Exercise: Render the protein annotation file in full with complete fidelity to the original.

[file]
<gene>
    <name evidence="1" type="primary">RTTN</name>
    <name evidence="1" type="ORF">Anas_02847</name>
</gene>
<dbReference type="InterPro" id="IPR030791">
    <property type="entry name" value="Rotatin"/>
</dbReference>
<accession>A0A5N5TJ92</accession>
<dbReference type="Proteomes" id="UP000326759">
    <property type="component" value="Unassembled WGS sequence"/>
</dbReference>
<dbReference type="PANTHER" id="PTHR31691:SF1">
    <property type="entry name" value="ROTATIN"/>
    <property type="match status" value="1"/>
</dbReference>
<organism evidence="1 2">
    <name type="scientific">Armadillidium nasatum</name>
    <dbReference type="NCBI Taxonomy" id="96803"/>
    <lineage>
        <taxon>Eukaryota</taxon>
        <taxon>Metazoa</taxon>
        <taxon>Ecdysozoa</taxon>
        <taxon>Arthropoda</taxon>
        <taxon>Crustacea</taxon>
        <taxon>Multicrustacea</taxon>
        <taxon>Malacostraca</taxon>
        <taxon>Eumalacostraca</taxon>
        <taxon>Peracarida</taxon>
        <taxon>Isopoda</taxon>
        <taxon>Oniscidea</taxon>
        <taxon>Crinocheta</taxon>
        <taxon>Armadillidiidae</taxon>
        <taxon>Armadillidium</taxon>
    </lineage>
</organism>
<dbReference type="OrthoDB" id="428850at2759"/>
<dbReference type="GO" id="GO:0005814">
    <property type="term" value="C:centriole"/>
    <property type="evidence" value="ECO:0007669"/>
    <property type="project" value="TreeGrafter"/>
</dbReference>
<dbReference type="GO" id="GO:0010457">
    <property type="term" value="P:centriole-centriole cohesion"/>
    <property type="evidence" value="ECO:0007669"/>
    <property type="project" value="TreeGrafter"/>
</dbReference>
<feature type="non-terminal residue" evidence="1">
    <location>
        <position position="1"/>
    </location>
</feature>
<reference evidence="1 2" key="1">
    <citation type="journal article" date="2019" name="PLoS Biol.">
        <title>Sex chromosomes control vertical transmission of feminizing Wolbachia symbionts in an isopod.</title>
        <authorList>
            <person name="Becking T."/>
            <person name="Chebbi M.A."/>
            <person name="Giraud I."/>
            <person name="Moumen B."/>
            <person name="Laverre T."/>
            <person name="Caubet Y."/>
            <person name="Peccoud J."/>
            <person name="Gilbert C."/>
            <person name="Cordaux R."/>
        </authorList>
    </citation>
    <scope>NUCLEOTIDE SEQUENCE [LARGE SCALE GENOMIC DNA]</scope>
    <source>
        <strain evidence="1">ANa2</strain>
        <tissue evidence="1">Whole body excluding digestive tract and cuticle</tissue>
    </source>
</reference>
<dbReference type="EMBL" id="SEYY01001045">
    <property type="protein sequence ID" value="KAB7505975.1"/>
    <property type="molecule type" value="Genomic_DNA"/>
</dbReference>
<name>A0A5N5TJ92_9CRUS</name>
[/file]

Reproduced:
<gene>
    <name evidence="1" type="primary">RTTN</name>
    <name evidence="1" type="ORF">Anas_02847</name>
</gene>
<dbReference type="InterPro" id="IPR030791">
    <property type="entry name" value="Rotatin"/>
</dbReference>
<accession>A0A5N5TJ92</accession>
<dbReference type="Proteomes" id="UP000326759">
    <property type="component" value="Unassembled WGS sequence"/>
</dbReference>
<dbReference type="PANTHER" id="PTHR31691:SF1">
    <property type="entry name" value="ROTATIN"/>
    <property type="match status" value="1"/>
</dbReference>
<organism evidence="1 2">
    <name type="scientific">Armadillidium nasatum</name>
    <dbReference type="NCBI Taxonomy" id="96803"/>
    <lineage>
        <taxon>Eukaryota</taxon>
        <taxon>Metazoa</taxon>
        <taxon>Ecdysozoa</taxon>
        <taxon>Arthropoda</taxon>
        <taxon>Crustacea</taxon>
        <taxon>Multicrustacea</taxon>
        <taxon>Malacostraca</taxon>
        <taxon>Eumalacostraca</taxon>
        <taxon>Peracarida</taxon>
        <taxon>Isopoda</taxon>
        <taxon>Oniscidea</taxon>
        <taxon>Crinocheta</taxon>
        <taxon>Armadillidiidae</taxon>
        <taxon>Armadillidium</taxon>
    </lineage>
</organism>
<dbReference type="OrthoDB" id="428850at2759"/>
<dbReference type="GO" id="GO:0005814">
    <property type="term" value="C:centriole"/>
    <property type="evidence" value="ECO:0007669"/>
    <property type="project" value="TreeGrafter"/>
</dbReference>
<dbReference type="GO" id="GO:0010457">
    <property type="term" value="P:centriole-centriole cohesion"/>
    <property type="evidence" value="ECO:0007669"/>
    <property type="project" value="TreeGrafter"/>
</dbReference>
<feature type="non-terminal residue" evidence="1">
    <location>
        <position position="1"/>
    </location>
</feature>
<reference evidence="1 2" key="1">
    <citation type="journal article" date="2019" name="PLoS Biol.">
        <title>Sex chromosomes control vertical transmission of feminizing Wolbachia symbionts in an isopod.</title>
        <authorList>
            <person name="Becking T."/>
            <person name="Chebbi M.A."/>
            <person name="Giraud I."/>
            <person name="Moumen B."/>
            <person name="Laverre T."/>
            <person name="Caubet Y."/>
            <person name="Peccoud J."/>
            <person name="Gilbert C."/>
            <person name="Cordaux R."/>
        </authorList>
    </citation>
    <scope>NUCLEOTIDE SEQUENCE [LARGE SCALE GENOMIC DNA]</scope>
    <source>
        <strain evidence="1">ANa2</strain>
        <tissue evidence="1">Whole body excluding digestive tract and cuticle</tissue>
    </source>
</reference>
<dbReference type="EMBL" id="SEYY01001045">
    <property type="protein sequence ID" value="KAB7505975.1"/>
    <property type="molecule type" value="Genomic_DNA"/>
</dbReference>
<name>A0A5N5TJ92_9CRUS</name>